Sunday, 15 November 2015

When Advocate shall be liable for prosecution U/S 420 of IPC?

In Pandurang Dattatraya Khandekar vs. Bar
Council of Maharashtra & Ors. (1984) 2 SCC 556,
this Court held that “…
“8. There is a world of difference between the
giving of improper legal advice and the giving of
wrong legal advice. Mere negligence
unaccompanied by any moral delinquency on the
part of a legal practitioner in the exercise of his
profession does not amount to professional
misconduct.”
 Therefore, the liability against an opining
advocate arises only when the lawyer was an active
participant in a plan to defraud the Bank. In the
given case, there is no evidence to prove that A-6
was abetting or aiding the original conspirators.
However, it is beyond doubt that a lawyer owes
an “unremitting loyalty” to the interests of the client
and it is the lawyer’s responsibility to act in a
manner that would best advance the interest of the
client. Merely because his opinion may not be
acceptable, he cannot be mulcted with the criminal
prosecution, particularly, in the absence of tangible
evidence that he associated with other conspirators.
At the most, he may be liable for gross negligence or
professional misconduct if it is established by
acceptable evidence and cannot be charged for the
offence under Sections 420 and 109 of IPC along
with other conspirators without proper and
acceptable link between them. It is further made
clear that if there is a link or evidence to connect
him with the other conspirators for causing loss to
the institution, undoubtedly, the prosecuting
authorities are entitled to proceed under criminal
prosecution. Such tangible materials are lacking in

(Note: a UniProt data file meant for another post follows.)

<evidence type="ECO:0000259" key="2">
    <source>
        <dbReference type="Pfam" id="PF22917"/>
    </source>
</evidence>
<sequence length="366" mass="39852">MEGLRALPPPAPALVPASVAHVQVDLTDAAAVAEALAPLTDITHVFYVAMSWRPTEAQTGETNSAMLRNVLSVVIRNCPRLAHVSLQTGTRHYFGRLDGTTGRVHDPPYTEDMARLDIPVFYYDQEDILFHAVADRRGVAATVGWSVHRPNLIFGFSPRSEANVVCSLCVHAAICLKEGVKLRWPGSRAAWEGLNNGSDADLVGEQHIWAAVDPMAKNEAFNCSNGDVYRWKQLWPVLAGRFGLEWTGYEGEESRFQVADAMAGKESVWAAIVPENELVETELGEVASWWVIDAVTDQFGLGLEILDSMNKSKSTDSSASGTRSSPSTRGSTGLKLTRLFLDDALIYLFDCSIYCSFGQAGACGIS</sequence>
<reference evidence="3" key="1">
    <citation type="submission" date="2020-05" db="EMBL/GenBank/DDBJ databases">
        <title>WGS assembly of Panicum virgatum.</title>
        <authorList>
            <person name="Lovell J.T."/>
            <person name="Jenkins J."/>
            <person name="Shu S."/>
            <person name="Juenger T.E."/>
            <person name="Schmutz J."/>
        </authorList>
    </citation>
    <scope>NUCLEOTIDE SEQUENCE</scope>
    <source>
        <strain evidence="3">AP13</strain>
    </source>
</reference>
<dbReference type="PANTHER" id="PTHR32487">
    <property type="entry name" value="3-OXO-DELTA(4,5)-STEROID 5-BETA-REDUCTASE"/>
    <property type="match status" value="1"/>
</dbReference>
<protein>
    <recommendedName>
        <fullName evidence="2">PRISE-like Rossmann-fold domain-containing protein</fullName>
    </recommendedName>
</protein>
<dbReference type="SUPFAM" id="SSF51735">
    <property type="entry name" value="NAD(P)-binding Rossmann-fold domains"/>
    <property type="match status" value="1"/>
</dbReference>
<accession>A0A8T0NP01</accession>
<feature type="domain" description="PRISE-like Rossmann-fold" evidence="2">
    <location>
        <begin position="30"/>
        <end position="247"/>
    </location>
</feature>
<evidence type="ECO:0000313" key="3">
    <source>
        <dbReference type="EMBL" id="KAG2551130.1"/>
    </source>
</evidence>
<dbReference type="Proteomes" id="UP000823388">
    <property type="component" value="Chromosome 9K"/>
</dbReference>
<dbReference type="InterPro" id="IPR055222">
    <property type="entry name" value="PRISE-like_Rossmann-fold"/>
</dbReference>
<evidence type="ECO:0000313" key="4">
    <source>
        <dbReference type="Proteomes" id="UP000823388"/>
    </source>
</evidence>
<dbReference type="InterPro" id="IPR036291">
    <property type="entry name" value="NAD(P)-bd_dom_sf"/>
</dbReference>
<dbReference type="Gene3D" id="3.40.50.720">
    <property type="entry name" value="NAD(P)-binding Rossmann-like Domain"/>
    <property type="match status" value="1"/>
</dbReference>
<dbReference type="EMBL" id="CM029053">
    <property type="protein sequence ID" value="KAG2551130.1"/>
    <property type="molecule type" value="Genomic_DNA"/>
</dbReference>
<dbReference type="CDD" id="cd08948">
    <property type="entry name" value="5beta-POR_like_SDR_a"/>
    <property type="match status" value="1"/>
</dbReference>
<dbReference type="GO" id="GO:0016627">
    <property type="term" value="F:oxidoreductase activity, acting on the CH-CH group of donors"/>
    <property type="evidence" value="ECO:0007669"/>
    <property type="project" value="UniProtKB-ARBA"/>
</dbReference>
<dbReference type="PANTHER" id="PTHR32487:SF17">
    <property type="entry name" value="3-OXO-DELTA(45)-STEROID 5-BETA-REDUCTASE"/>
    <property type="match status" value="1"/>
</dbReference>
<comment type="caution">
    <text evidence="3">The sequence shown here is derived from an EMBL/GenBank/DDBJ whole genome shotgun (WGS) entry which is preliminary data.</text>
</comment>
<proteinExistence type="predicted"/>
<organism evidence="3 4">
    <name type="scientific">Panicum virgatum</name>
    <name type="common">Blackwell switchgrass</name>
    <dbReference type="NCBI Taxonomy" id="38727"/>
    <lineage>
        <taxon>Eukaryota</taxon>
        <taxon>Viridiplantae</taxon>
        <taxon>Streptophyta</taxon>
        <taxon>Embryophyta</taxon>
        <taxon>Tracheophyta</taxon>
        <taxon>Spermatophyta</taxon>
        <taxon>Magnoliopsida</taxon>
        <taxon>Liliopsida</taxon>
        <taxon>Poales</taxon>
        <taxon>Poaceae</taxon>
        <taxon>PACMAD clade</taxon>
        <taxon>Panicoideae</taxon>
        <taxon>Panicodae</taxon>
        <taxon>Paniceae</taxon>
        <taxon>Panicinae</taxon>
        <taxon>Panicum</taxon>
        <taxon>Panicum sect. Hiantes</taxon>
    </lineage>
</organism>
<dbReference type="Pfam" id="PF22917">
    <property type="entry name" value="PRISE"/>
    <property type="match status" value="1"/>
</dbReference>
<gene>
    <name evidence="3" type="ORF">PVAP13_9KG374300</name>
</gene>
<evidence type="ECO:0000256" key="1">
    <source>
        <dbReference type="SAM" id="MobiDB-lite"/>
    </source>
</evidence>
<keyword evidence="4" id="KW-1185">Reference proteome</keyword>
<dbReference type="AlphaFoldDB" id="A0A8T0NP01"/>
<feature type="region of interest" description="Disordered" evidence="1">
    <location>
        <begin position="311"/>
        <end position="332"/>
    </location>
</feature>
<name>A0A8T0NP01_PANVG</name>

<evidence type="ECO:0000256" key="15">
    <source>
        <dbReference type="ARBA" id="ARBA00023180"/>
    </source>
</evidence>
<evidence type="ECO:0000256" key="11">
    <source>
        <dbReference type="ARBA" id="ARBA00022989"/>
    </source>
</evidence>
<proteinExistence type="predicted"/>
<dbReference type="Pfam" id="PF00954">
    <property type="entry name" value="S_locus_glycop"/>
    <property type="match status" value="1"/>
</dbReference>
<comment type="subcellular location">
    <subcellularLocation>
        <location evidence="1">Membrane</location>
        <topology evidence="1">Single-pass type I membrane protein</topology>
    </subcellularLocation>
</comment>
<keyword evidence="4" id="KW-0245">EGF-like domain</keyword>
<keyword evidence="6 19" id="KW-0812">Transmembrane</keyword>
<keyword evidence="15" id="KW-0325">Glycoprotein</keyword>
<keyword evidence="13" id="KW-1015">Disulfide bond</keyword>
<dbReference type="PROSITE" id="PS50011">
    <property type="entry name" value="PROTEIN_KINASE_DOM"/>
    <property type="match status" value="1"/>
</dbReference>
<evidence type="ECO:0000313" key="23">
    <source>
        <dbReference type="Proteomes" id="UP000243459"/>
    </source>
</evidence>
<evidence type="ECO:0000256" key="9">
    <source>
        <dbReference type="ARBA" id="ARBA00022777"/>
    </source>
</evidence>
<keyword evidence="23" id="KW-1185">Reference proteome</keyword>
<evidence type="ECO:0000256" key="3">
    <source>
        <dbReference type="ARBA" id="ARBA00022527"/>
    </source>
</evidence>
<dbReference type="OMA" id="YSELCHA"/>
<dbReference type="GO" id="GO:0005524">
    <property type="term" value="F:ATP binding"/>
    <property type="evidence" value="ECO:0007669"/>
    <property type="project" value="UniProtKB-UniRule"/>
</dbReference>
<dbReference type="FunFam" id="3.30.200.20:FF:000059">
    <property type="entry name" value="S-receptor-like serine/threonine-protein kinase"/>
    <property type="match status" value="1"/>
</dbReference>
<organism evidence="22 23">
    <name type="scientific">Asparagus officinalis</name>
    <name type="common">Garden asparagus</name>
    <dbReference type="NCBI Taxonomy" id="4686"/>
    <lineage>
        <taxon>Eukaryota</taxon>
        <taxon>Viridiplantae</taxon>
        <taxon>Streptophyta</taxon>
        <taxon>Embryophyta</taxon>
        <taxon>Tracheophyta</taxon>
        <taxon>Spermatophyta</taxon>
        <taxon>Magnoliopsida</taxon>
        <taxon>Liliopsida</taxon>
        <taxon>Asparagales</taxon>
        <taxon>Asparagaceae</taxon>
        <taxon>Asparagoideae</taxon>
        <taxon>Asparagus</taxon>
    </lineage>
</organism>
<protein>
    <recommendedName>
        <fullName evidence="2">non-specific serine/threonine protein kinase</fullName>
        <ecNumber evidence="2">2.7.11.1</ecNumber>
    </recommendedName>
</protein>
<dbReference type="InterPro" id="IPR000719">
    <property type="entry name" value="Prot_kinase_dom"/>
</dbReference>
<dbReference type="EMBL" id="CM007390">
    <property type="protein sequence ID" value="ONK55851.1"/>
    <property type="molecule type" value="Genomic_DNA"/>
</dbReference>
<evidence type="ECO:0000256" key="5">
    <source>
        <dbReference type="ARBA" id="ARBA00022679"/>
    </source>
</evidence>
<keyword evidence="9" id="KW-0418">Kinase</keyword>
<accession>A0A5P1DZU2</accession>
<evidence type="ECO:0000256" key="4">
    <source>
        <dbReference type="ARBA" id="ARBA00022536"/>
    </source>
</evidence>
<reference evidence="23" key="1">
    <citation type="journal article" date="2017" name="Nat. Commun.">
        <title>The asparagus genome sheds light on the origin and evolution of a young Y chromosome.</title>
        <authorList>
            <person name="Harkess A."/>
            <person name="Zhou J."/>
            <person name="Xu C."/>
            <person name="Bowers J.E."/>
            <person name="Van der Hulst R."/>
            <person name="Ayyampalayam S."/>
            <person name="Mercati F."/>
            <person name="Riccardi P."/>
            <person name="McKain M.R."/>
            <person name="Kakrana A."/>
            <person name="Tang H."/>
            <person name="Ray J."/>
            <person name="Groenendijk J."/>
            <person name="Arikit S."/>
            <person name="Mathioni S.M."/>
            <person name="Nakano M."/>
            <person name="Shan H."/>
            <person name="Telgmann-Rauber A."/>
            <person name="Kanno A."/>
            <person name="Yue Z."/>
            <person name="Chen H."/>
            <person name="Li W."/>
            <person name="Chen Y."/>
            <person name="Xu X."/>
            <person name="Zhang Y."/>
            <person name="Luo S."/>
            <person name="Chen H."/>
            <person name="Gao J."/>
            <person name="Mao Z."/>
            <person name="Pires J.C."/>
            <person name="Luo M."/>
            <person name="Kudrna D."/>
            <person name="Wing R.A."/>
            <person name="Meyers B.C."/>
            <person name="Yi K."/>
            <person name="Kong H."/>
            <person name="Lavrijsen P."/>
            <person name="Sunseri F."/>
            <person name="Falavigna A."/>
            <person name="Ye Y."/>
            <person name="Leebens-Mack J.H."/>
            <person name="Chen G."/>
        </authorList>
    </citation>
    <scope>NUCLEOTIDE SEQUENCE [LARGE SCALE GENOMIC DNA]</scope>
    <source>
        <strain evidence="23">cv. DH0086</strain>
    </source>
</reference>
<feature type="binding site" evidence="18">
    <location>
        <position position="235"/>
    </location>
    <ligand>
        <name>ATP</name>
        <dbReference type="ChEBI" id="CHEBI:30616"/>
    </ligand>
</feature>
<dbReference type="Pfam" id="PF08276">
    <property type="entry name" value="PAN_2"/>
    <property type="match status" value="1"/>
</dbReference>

the case of the respondent herein.”
IN THE HIGH COURT OF GUJARAT AT AHMEDABAD
SPECIAL CRIMINAL APPLICATION NO. 102 of 2012


RAMESHBHAI VALLABHBHAI KORAT....Applicant(s)
Versus
STATE OF GUJARAT & 1....Respondent(s)

CORAM: HONOURABLE MR.JUSTICE R.D.KOTHARI
Date : 24/07/2014
Citation; 2015(3) Crimes 524 GUJ

1. Rameshbhai Vallabhbhai Korat – petitioner herein – is a
practicing advocate at Surat. He has issued one title
clearance certificate in respect of Revenue Survey No.598 of
village Adajan. The said title clearance certificate said to be
erroneous or to be precise, false. The petitioner is facing
criminal prosecution for offence under Sections, 465, 467,
468, 471, 120-B r/w Section 34 of IPC for that. The present
petition is filed praying to quash the said prosecution.
2. Heard learned advocate Mr.Tolia for the petitioner.
3. Rule. Learned APP Mr.K.P.Raval waives service of notice
of Rule on behalf of respondent No.1 – State. Respondent
No.2, though duly served, has chosen not to appear.
4. Few relevant facts are, thus;
One Vallabhbhai Nanjibhai Savani had approached the
present petitioner with a request to give title clearance report
in respect of above-referred land i.e. Revenue Survey No.598
of village Adajan, District – Surat. The said property is also
known as Town Planning Scheme No.10, Final Plot No.27. The
petitioner has said to have examined the revenue record,
history of the property and has also made inspection at the
office of Sub-Registrar, Surat. Upon examining the material,
petitioner had opined that land in question stood in the name
of (i) Sunilkumar Hiralal (ii) Prakashkumar Hiralal (iii)
Dahiben wd/o Hiralal Govindji (iv) Ilaben Hiralal and (v)
Daxaben Hiralal. He has also given opinion that property in
question does not have any lien, right or any charge nor there

is any easementary right over the said property. He stated in
his opinion that the property has a marketable title. The said
opinion was given on 21.2.2005.